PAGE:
I credit Johnny Campbell as the first person to address all the valuable people that can be uncovered with a few commonly misspelled job titles on LinkedIn. Some non-hardcore Boolean heads debated if you should consider someone who does not value attention a viable applicant. The question I begged to ask was how many people do this intentionally to avoid being easily found?
If we want to find as many variations of misspellings, the SEO “gurus” braved this path long ago. They live in the PPC (pay per click) world where there is quantifiable value in common human typo errors. They can buy domains and search advertisements a letter or two off at significant savings. In this case, I am using one of many web SEO tools.
The word “Director” has 23 additional variables using the three common mistakes:
(“irector” OR “drector” OR “diector” OR “dirctor” OR “diretor” OR “direcor” OR “directr” OR “directo” OR “ddirector” OR “diirector” OR “dirrector” OR “direector” OR “direcctor” OR “directtor” OR “directoor” OR “directorr” OR “idrector” OR “driector” OR “dierctor” OR “dircetor” OR “diretcor”)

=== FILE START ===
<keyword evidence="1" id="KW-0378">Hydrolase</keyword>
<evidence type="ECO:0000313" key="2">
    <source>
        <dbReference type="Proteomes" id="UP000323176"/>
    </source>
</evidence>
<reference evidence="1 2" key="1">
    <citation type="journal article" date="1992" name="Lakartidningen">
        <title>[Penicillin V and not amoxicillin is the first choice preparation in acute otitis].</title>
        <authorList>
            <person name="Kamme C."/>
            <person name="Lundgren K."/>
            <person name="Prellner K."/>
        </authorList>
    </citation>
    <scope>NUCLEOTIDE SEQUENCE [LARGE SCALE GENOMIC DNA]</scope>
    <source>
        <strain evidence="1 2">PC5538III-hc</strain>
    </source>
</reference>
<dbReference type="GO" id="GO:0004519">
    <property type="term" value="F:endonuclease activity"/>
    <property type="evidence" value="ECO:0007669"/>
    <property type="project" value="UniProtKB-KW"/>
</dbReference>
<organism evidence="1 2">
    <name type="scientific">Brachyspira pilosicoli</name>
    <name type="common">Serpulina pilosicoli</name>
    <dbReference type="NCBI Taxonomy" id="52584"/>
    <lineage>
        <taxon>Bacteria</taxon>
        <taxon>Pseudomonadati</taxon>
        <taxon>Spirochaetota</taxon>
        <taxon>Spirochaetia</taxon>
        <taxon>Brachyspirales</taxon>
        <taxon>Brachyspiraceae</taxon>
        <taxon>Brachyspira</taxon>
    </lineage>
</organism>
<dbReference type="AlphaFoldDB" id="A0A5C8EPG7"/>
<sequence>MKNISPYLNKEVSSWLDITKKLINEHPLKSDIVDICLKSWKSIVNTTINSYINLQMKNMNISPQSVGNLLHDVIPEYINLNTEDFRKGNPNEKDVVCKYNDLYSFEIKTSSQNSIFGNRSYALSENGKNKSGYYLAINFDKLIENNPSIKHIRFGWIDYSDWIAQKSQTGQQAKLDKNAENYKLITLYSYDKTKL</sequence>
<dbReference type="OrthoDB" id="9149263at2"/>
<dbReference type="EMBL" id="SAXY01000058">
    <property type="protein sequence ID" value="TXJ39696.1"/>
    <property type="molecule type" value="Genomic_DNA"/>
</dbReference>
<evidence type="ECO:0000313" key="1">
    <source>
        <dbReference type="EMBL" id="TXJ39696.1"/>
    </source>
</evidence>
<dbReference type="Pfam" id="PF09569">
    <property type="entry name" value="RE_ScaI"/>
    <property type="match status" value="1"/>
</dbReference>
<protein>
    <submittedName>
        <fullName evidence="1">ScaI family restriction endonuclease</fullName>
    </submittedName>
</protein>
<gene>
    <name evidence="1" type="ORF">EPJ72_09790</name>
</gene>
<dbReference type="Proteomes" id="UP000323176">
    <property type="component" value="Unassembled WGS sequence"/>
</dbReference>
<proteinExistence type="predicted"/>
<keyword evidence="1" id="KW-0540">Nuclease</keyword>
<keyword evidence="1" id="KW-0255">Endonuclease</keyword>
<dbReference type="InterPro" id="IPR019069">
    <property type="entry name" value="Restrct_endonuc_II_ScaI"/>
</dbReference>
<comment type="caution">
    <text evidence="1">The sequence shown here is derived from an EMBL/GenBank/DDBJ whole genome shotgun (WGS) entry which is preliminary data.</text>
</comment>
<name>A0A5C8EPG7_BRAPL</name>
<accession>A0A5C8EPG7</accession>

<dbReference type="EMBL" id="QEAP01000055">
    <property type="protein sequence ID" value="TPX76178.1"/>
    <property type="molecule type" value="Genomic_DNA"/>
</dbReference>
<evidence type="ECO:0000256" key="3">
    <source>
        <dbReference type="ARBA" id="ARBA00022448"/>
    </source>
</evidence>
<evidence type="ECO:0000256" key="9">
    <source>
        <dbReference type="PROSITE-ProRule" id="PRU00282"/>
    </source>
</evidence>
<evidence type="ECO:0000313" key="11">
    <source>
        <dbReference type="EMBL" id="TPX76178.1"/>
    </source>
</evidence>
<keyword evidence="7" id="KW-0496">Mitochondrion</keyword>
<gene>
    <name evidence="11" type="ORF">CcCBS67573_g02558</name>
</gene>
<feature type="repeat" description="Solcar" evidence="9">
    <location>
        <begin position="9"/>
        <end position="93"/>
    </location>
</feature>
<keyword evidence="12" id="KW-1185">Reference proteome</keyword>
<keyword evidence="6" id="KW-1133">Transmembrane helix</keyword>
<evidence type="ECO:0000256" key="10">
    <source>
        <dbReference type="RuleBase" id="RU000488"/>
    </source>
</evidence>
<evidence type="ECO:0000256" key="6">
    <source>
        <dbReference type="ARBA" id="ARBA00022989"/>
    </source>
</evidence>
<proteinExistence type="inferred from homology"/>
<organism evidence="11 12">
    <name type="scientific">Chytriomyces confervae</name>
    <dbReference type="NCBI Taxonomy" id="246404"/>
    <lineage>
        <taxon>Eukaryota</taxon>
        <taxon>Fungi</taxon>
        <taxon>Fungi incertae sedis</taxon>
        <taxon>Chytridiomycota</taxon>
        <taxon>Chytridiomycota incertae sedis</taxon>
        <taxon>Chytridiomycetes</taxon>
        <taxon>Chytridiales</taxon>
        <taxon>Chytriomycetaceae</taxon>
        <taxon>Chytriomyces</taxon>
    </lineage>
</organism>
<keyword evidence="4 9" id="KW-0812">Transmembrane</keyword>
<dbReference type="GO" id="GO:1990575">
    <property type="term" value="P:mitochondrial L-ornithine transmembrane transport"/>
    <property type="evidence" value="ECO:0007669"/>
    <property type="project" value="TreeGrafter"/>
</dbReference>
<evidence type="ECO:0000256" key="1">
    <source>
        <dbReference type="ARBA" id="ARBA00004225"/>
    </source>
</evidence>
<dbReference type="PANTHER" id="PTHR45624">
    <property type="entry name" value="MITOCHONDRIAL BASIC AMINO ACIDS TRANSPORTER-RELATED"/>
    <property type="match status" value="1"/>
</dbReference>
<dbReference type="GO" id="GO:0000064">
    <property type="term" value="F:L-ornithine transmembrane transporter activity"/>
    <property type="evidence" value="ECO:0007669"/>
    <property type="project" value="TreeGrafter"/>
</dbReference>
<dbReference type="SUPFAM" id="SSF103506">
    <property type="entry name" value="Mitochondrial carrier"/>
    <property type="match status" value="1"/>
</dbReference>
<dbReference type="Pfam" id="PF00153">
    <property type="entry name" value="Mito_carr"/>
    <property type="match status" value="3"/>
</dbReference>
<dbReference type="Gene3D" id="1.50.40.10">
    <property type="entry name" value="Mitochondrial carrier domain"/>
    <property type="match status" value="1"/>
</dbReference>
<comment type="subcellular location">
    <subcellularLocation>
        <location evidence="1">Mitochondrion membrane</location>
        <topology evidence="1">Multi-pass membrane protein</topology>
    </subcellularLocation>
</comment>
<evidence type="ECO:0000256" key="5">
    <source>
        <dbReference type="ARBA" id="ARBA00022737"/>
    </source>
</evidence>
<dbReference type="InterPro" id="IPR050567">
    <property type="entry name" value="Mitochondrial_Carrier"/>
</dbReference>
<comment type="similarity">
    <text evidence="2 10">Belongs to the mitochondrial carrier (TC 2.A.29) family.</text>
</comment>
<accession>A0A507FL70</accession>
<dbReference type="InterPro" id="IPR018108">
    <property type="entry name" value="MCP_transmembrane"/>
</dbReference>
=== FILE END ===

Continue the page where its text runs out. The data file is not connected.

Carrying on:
Since a search for “irector” will also find “director” we must remove results for the correct spelling.
One in 10,000 people might be a rounding error for some, but I suggest that you add this option to your playbook when the options with greater ROI have failed. Decide for yourself if these people refuse to use spell check, used other language spellings, or intentionally want to remain Dark Matter.
In the past, you could find the most common misspelled words accurately by using Google AdWords, but now that the search engine corrects common spelling errors by default (unless you select verbatim), this tool is not accurate depiction misspelled traffic. Search for “directo” does not attempt to correct my spelling.
In this case, search engines are not guessing intent per se, they are correcting your spelling. If you have comments about semantic search, please ask for the Drector at Symantec.